When I look through the old journal, I find that I have arrived at a set of train tracks. If I decide to cross them, it will take me back to the dusty town in which I used to live, where the nights were spent pressing my ribs to make sure they still protruded and the days were spent with heavy eyelids from a lack of sleep. If I make the decision to go across the tracks, I will be able to return to the desolate land of self-abuse and hatred, which has a county jail that is occupied by just one person: me.

If I choose to cross the tracks I will meet again with the devil and shake his hand firmly, look him square in the eye and say politely: **** Off.

Consequently, here I am. I have arrived at a set of railroad tracks, and I want to cross them in order to return to that dusty small hamlet and retrieve the things that I left behind there. So that I may continue to develop and broaden my horizons, and share with others what is actually possible in terms of healing and finding new things.

Read also: Must Read Books When You Are Recovering From Eating Disorder

What anorexic means?

Anorexic means having an eating disorder that causes someone to obsess about weight and limit themselves to very small amounts of food. Anorexia is an eating disorder that can have serious consequences if left untreated. Individuals with anorexia have an intense fear of gaining weight and will often go to great lengths to avoid doing so.

This may include severe restriction of food intake, excessive exercise, and/or purging behaviors. Anorexia can have a profound impact on an individual’s physical and mental health, and can even be deadly. If you or someone you know is struggling with anorexia, please seek professional help.

Read also: Everything You Need To Know About Intuitive Eating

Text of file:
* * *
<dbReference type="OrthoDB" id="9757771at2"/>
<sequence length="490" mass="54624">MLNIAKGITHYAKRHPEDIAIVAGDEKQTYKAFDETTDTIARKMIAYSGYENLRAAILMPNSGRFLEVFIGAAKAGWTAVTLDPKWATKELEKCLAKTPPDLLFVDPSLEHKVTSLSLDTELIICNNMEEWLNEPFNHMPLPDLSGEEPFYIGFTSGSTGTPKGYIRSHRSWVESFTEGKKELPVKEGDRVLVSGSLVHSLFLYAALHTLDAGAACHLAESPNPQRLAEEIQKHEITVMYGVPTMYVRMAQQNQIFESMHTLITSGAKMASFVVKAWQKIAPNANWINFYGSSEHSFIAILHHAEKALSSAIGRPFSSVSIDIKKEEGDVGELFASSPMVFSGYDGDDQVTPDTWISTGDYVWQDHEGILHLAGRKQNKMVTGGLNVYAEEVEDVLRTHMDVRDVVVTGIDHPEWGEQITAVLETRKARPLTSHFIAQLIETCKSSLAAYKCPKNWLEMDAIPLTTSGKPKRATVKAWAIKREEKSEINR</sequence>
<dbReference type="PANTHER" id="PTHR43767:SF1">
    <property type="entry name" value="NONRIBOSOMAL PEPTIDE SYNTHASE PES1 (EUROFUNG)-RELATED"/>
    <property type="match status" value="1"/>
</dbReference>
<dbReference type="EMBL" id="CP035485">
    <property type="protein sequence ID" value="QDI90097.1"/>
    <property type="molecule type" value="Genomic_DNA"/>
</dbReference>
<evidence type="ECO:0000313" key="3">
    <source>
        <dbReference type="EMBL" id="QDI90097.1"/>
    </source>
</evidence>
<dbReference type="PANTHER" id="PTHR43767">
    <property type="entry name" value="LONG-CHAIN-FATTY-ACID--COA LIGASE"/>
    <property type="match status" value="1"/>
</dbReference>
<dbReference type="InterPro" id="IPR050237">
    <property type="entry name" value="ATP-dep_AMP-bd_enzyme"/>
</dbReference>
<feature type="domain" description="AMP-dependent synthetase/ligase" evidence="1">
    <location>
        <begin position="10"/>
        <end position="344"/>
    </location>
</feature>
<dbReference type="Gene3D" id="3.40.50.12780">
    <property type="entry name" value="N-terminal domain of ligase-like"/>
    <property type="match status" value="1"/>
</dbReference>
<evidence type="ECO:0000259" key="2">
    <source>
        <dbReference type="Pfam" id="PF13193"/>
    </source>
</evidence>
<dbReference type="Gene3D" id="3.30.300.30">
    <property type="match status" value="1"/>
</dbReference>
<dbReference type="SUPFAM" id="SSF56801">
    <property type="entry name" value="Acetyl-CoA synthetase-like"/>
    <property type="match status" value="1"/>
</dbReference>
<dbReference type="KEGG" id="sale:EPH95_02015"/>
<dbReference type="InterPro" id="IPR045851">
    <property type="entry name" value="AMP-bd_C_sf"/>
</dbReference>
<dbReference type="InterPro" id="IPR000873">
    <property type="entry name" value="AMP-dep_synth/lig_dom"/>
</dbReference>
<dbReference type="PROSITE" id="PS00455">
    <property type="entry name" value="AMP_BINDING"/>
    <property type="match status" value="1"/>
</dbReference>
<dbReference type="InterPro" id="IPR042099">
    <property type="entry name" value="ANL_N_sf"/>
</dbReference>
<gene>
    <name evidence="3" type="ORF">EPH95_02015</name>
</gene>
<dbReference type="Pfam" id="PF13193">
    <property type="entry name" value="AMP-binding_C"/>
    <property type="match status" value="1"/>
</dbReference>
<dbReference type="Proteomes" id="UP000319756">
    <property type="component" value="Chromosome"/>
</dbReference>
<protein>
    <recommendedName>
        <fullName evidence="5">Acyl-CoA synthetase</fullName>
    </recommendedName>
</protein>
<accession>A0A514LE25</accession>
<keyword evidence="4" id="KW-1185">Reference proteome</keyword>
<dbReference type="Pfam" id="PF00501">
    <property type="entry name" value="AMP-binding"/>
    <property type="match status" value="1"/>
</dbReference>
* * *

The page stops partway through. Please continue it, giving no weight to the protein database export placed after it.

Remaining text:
Why I share this

I share because I think it’s important to see me now, not as someone who is perfect (far from it) but rather as someone who chosen to be here fully. Someone who made it out alive to the other side.

That’s not to say the journey is always easy. Some days it’s hard. I forget to breathe or I have to avoid mirrors. But mostly, I am doing okay in the world. I have learned to feel what I need to feel instead of avoiding it or starving it to death. I try and teach or share what I have learned along the way as best as I can.

People have an illusion sometimes that when you “heal” things miraculously disappear for good. That’s not been true for me, or most people I know. It’s a process. A one foot in front of the other, one breath at a time, today I am going to love myself process.

So I am here on the train watching this little girl rest her head in her mother’s lap. She looks safe and content, so much so that I start to feel that way as well. I focus on my breathing (basically that I am remembering to breathe) and my head feels like it’s no longer about to decapitate.

I’m a big advocate of safety. I like to feel safe. I seek out situations and people that make me feel safe, to a fault.

It’s going to be okay. Everything is going to be alright. The words buried under my tongue like little hopefuls. They are always there, waiting in the wings. It’s going to be okay. Don’t worry in my mouth, fraying in the back of my throat, choking in my spit. It’s going to be alright buried in my gums.

So I say them to myself out loud there on The New Jersey Transit, Everything is going to be alright. It’s going to be okay. And I think the little girl in the princess tiara hears me because she lifts her head up from her mother’s lap and smiles at me.